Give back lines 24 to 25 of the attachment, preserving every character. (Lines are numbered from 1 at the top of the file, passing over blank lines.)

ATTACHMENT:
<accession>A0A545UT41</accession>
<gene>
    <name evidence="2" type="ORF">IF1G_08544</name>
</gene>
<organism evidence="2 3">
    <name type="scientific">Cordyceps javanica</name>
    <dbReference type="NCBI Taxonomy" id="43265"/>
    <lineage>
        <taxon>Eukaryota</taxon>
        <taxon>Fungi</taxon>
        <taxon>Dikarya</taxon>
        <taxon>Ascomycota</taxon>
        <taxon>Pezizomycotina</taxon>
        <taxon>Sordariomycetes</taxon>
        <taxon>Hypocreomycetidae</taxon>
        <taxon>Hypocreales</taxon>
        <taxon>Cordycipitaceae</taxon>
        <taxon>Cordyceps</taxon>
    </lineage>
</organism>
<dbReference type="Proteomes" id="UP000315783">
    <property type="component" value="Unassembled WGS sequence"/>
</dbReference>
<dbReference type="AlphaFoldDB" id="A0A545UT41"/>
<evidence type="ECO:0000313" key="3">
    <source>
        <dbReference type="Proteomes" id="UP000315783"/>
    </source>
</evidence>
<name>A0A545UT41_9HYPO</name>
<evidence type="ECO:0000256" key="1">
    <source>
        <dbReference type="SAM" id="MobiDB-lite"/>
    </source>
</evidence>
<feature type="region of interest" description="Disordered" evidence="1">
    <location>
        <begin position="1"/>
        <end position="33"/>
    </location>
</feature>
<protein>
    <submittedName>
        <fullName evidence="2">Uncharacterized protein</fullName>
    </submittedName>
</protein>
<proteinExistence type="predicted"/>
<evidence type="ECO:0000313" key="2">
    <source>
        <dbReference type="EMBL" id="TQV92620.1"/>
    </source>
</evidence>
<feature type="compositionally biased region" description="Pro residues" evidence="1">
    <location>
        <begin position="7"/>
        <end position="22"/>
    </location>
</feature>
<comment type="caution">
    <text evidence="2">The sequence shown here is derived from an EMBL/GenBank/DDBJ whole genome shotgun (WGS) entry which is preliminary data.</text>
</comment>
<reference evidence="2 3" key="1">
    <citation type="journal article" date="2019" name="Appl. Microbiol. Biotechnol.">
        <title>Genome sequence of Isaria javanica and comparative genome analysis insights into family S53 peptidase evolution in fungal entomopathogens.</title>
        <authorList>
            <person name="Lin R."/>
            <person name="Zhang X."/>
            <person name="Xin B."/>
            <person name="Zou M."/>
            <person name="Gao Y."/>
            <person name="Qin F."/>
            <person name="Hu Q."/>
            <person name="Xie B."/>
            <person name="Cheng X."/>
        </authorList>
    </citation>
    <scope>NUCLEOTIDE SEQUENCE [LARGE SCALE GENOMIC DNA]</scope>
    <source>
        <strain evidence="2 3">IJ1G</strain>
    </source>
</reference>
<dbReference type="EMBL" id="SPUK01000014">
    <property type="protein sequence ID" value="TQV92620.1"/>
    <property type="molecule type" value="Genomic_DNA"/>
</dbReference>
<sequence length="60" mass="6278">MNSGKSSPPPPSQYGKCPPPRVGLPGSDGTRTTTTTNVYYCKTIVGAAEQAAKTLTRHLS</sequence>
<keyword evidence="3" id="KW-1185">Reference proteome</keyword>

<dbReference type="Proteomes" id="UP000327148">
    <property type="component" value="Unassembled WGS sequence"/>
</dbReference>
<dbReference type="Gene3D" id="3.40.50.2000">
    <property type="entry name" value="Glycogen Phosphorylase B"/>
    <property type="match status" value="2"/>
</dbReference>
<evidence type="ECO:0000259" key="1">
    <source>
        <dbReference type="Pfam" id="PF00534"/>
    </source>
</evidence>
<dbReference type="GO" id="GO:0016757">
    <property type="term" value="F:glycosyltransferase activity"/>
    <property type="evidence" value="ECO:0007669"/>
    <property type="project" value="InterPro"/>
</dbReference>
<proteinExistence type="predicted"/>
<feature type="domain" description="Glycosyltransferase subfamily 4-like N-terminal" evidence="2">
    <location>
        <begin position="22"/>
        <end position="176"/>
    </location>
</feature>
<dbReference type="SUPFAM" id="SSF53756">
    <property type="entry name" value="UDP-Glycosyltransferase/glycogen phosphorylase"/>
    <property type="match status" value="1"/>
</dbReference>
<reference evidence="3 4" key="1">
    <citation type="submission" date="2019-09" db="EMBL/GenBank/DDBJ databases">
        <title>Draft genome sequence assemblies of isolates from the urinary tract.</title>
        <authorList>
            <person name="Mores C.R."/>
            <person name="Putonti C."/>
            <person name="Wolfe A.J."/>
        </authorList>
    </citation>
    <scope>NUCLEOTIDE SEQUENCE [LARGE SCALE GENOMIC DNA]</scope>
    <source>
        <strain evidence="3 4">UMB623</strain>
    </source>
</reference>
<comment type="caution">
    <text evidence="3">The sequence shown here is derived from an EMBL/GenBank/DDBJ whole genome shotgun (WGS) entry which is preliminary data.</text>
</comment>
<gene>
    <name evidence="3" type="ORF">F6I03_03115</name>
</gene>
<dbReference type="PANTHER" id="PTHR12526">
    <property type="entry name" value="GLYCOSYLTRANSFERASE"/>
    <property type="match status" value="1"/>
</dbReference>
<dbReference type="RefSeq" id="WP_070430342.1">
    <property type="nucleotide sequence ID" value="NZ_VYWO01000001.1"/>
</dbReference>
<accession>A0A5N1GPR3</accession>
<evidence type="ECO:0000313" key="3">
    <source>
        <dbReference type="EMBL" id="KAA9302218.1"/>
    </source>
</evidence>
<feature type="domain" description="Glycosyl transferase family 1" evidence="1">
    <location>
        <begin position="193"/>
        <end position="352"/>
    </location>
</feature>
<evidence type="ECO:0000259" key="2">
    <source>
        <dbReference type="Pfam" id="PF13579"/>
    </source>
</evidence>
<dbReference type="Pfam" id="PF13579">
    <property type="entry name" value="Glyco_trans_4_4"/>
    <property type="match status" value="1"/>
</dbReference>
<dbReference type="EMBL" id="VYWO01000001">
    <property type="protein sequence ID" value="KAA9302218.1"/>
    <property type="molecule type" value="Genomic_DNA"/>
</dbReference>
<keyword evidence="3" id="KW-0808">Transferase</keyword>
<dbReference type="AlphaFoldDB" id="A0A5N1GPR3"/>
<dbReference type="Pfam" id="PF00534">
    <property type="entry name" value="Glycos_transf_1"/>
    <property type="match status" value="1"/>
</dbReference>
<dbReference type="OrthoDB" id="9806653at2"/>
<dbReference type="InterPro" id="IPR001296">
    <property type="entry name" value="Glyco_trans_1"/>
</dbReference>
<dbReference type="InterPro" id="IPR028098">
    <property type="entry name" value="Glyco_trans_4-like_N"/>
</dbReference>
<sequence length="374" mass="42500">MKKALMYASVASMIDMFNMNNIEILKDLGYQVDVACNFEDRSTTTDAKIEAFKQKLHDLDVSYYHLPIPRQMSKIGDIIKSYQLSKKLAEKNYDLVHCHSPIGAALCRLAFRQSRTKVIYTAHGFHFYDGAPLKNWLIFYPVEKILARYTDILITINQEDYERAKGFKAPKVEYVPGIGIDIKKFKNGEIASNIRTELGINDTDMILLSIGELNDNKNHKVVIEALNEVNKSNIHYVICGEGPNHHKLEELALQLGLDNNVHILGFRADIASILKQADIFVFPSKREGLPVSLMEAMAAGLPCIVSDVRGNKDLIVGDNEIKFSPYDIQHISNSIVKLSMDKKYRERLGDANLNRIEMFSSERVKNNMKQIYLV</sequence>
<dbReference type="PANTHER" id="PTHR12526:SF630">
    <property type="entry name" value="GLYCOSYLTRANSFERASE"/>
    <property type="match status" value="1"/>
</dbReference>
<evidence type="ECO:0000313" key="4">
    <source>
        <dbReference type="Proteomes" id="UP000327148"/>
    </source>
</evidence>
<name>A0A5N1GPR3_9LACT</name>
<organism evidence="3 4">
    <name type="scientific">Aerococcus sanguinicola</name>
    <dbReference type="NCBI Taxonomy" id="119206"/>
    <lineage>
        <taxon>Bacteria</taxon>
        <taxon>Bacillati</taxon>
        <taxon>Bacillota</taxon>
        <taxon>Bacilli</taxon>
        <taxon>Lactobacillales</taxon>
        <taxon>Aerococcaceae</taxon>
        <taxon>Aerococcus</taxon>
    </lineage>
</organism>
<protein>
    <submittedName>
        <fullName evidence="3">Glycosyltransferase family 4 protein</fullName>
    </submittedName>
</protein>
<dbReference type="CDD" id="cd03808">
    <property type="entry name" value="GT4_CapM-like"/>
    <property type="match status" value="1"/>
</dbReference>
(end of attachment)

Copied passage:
<dbReference type="AlphaFoldDB" id="A0A545UT41"/>
<evidence type="ECO:0000313" key="3">